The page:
That possibility remained in the background for a few years after Brown’s graduation while he continued his studies at Oxford and the University of Toronto and spent a summer trekking the Himalayas. By the mid-1980s, he had heard the call to the priesthood and decided to follow it, first home to New York and then, in short order, to Rome. New York’s archbishop, Cardinal John O’Connor, wanted him to finish the doctorate in medieval studies he’d started at Toronto before coming back to teach at the seminary at Dunwoodie in Yonkers, but the Vatican had other plans. In 1994, Brown was nominated to fill an opening in the Congregation for the Doctrine of the Faith (CDF), the office that watches over Catholic teaching. His new boss? Cardinal Joseph Ratzinger.


Brown worked at the CDF for the next 17 years. In 2011, his former boss, now Pope Benedict XVI, had another job for him: nuncio. Typically, Vatican diplomats must attend the Pontifical Ecclesiastical Academy and spend years in low-level jobs before becoming nuncios, making Brown’s nomination straight into the diplomatic elite unusual. But under Ratzinger and his successor at the CDF, Brown was a crucial part of the team that shaped the Church’s response to the worldwide sex-abuse scandals. Ireland had been particularly hard hit by such scandals. To Ireland Charlie went.


John O’Callaghan ’86M.S., ’90M.A., ’96Ph.D., an associate professor of philosophy whom Brown befriended while on sabbatical at Notre Dame in the mid-2000s, says what’s impressive about the archbishop is not just his résumé, but his personality.


“I think he’s just a very warm person to be around,” he says. “He’s got a kind of dignity, but a dignity that isn’t off-putting.”


He recalls a story Brown told him over lunch one day about a one-on-one dinner Brown had with Benedict. Over the course of three hours, the two churchmen mostly just traded jokes.


“Here’s this guy,” O’Callaghan says, “who’s very precise, very neat, very much in self-control, but who nonetheless has this ready humor and this ability to just have a warm conversation with the pope. And I’m thinking, ‘Now you’re sitting here talking to me.’”


With his hierarchical achievements and skills with people from all walks of life, might Brown be a candidate to become the first American pope? O’Callaghan and Reifenberg have both heard friends mention the idea — and heard Brown ardently shoot it down.


Reifenberg notes that Brown has always said his plans for the future were to be faithful and obedient, “to be a good priest.” I heard the archbishop echo that sentiment in Albania.


Suspending some journalistic professionalism, I admitted to Brown that I was flabbergasted to be in the presence of someone who’s worked with Mother Teresa and Pope Francis, and who counts Pope Emeritus Benedict among his close personal friends. He disagreed that his trajectory is anything remarkable.


“Listen,” he said. “I’ll be 60 years old next year. When you’re 60 years old, you’re going to have the same experience. I mean, 25 years ago, Cardinal Ratzinger was just a cardinal. He wasn’t pope.


“What can I say,” he continued, “except that it’s been a great gift and a great grace in my life? God gives us a certain amount of time on this Earth to do something beautiful for him in response to the love he has given us. We go forward.”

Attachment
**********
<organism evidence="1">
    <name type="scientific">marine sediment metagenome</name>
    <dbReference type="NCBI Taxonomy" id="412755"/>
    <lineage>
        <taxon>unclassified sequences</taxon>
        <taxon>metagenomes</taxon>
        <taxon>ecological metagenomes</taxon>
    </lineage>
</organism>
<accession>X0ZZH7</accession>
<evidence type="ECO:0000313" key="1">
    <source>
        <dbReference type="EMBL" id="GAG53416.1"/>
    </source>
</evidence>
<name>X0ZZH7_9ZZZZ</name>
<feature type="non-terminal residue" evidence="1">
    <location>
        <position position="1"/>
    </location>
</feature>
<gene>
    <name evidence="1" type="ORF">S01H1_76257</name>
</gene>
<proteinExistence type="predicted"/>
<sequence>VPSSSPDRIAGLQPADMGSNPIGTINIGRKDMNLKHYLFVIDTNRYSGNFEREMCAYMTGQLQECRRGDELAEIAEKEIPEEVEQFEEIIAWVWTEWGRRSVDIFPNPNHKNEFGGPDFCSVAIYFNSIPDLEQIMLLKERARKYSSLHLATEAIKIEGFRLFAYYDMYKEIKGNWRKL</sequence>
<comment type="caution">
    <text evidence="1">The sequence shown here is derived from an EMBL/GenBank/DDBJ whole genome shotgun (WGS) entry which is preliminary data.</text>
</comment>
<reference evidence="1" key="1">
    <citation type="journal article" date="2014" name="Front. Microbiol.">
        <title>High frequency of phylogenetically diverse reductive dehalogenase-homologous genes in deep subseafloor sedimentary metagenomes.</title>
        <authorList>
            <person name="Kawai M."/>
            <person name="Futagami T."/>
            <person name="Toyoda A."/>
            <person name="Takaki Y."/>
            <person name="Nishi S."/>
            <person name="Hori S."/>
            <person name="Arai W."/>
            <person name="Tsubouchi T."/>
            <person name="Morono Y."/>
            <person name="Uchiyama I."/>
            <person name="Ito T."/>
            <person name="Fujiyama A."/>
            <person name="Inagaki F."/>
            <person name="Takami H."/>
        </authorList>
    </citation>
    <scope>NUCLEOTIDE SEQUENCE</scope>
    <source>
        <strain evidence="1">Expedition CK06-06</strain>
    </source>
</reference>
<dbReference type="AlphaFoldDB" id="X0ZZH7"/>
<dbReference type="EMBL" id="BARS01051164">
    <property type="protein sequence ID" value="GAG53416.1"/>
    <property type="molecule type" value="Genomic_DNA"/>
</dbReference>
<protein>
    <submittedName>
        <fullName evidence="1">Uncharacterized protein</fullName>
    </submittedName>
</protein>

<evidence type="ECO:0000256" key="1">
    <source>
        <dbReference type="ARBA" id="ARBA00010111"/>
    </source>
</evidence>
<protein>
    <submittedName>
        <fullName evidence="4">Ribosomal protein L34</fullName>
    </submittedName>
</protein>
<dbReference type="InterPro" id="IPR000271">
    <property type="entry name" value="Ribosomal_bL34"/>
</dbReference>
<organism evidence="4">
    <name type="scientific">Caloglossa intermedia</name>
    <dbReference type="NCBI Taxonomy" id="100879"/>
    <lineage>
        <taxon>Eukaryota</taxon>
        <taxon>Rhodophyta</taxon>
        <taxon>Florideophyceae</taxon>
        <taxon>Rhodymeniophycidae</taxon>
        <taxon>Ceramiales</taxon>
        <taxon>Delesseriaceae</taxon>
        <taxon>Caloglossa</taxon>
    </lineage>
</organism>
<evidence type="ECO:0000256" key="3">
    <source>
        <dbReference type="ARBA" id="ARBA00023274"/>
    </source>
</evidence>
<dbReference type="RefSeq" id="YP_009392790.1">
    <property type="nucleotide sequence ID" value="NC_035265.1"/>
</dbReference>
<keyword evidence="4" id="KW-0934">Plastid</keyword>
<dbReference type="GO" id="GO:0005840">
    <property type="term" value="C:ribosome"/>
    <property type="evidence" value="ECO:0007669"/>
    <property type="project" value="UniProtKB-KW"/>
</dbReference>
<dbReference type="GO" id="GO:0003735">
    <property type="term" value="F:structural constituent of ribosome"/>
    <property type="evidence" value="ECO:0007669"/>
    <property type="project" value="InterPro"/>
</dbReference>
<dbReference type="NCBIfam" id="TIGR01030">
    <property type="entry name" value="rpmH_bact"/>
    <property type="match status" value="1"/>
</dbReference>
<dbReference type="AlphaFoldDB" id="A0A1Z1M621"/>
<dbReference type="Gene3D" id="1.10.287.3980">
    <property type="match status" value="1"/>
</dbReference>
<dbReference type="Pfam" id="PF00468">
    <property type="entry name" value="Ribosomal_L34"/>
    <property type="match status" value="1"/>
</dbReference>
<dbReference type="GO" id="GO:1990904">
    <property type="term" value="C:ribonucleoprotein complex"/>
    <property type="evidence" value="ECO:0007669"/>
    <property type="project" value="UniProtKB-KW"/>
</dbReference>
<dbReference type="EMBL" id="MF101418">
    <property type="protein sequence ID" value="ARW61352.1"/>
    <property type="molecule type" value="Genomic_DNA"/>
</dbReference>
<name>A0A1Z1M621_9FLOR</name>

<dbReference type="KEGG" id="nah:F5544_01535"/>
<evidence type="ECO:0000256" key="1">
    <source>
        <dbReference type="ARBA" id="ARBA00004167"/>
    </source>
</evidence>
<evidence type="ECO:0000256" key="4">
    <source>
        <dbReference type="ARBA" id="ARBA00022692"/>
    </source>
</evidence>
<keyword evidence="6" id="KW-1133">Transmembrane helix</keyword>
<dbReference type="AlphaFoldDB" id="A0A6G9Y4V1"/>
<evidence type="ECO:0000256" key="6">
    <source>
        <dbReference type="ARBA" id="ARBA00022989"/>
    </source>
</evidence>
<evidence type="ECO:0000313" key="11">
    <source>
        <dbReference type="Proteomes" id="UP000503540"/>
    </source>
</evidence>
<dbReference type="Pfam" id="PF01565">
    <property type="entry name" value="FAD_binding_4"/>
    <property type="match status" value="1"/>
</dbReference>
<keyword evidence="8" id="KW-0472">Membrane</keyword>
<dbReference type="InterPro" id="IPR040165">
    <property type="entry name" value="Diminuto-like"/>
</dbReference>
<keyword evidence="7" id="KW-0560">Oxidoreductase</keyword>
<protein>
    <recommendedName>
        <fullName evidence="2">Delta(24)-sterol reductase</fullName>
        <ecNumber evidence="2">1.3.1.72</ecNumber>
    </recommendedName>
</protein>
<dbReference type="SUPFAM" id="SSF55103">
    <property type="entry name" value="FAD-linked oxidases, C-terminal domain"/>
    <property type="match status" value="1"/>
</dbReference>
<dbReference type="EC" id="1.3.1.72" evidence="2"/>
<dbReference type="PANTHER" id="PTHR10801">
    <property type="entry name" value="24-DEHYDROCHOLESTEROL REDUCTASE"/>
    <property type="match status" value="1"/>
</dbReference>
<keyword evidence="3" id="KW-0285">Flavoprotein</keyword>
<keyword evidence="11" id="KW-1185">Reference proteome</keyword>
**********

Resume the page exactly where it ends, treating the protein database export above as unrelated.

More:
The Holy See’s Albanian outpost is housed smack-dab in the center of Tirana. A few blocks from the nunciature — that’s Vaticanese for embassy — lies Tirana’s central square. The National Museum of History hems in the square on the northern end, and, on its façade, a hulking mosaic provides the plaza’s most striking landmark. A 1981 work by five local artists, The Albanians purports to represent all of Albanian history, and it mostly does — real national heroes from two millennia stand beside fictionalized symbols of modern Albania that were in favor at the time.


It is an arresting piece of art, but not exactly in a good way. The 13 Albanians shown are caught mid-march, faces set in stern national pride and arms raised as if in triumph. But most of the outstretched fists clutch swords or rifles. Some are dressed in traditional folk costume, but many are outfitted simply as workers. A blood-red Albanian flag waves behind their heads. To the modern observer, the message is obvious — and unsettlingly communist. 




Until recently, so was Albania.


Following centuries of conquest by foreign powers — the Romans, the Byzantines, the Ottomans — Albania asserted its independence in 1912, but straightforward autonomy remained elusive. The nation was a monarchical principality, then a republic, then a monarchy again over the next 20-odd years. The young country was soon invaded again, by Italy in 1939 and Germany in 1943. Amid this chaos, a communist party arose.


Unlike their counterparts in the Soviet bloc, the Albanian communists had no interest in coalition. The party — the National Liberation Front — touted an independent Albania as its sole aim, and in 1944, it achieved its goal. The nation so long buffeted between warring powers had become truly a state unto itself, and its new prime minister intended to keep it that way.


Enver Hoxha instituted a regime of isolation and totalitarian violence. He alienated allies, clung to the Soviet Union (and later, when the Soviets were deemed not communist enough, to Maoist China), slaughtered his political enemies and established the Sigurimi, a secret police force known for extensive surveillance and brutal torture of suspected rebels and traitors.


He also declared Albania the world’s first atheist state. The practice of religion was outlawed and churches and mosques were seized. Members of the clergy were ordered to leave the country, and when they refused, hundreds of priests and imams were imprisoned or killed.